M-learning in the context of work can embrace a variety of different forms of learning. It has been defined as the "processes of coming to know, and of being able to operate successfully in, and across, new and ever changing contexts, including learning for, at and through work, by means of mobile devices".[12]

  • M-learning for work
  • M-learning at and through work
  • Cross-contextual m-learning

Learning for work, which could be also described as 'just-in-case' learning, involves classic and formal education activities, such as training courses, that prepare learners for future work-related tasks. A typical, corporate application is the delivery of mobile compliance training, which can be seen as a viable means to reach geographically mobile employees, such as consultants[13] or staff in logistic and transport systems.[14] Another application is mobile simulations that prepare learners for future situations, for example real-time SMS-based simulations for disaster response training.[15]

Learning at and through work, which could be labelled as "just-in-time" mobile learning,[16] occurs in informal education settings at the workplace. Employees can use the mobile phone to solve problems via handheld devices in situ, for example by accessing informational resources (such as checklists and reference guides) prior to customer visits[17] or mobile decision support systems. The latter are popular in clinical settings where they support highly mobile medical staff through rule-based algorithms in the decision regarding more complex patient cases. Their application was associated with learning and in particular with practice improvement of medical staff.[18] Learning through work also occurs by interacting with distant peers via phone. "People tagging" is an approach whereby people assign topics they associate with co-workers. The aggregation of interests and experiences serves not only as a means to raise awareness but also to help find competent experts on demand,[19] for example with context-sensitive expert location systems.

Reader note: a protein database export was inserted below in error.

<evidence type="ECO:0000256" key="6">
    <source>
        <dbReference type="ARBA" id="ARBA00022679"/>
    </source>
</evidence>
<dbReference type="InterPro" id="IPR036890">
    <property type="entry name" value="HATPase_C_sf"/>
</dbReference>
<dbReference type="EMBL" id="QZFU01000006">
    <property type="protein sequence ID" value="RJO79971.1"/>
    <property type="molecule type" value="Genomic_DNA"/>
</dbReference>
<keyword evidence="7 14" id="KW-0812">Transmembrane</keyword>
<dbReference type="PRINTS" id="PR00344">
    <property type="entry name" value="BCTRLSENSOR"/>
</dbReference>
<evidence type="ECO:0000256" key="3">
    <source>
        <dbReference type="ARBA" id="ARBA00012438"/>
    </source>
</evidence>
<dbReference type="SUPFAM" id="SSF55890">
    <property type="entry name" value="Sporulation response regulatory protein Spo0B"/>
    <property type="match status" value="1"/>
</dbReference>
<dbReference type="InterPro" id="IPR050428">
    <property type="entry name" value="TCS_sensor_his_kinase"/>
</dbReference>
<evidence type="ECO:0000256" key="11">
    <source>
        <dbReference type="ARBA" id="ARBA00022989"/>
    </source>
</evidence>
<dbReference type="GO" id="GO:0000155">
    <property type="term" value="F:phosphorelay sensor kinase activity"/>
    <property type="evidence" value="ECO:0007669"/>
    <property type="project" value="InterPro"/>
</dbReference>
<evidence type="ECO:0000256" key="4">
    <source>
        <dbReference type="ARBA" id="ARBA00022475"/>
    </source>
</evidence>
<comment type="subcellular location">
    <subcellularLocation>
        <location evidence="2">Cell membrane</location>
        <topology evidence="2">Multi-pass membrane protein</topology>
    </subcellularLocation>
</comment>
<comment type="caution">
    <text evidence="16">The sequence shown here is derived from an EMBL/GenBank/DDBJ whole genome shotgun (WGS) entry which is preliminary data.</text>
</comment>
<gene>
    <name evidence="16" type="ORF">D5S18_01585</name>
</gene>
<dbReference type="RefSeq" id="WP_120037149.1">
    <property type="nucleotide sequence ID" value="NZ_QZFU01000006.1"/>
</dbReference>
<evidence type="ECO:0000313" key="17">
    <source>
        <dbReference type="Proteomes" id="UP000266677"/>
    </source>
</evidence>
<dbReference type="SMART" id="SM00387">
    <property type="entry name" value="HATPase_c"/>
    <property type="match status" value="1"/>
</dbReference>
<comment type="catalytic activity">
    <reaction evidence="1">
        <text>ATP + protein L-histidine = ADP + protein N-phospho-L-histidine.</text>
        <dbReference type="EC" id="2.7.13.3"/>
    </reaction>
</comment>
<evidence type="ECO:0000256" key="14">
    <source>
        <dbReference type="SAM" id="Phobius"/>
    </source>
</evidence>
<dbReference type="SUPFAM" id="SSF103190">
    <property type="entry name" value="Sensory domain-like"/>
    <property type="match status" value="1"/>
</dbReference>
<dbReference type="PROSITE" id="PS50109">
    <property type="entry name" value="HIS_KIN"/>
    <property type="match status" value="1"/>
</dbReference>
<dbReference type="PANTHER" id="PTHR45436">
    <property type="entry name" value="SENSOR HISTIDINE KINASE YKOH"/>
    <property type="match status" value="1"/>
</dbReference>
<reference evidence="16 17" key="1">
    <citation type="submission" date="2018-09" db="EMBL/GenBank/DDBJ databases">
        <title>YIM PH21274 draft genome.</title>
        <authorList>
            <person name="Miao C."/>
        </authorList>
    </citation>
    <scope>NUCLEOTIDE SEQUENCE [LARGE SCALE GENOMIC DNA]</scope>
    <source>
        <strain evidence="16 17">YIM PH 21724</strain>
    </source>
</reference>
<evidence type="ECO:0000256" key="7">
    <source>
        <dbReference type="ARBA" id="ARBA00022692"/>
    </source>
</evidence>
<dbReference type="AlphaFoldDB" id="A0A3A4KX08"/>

Cross-contextual learning that bridges the gap between work settings and formal education formats has perhaps the biggest potential for work-based mobile learning,[12] especially with respect to tertiary education systems. This involves approaches in which learning in the workplace is facilitated and substantiated (for example through formative assessments,[20] reflective questions[21] or the documentation of personal achievements in multimedia learning diaries or portfolios[22]) The so-created materials are later used in more formal educational formats, for example in the classroom or in the discussion with tutors. The value of these mobile phone-mediated learning practices lies in the integration and reconciliation of work-based learning and formal education experiences which otherwise tend to remain separated.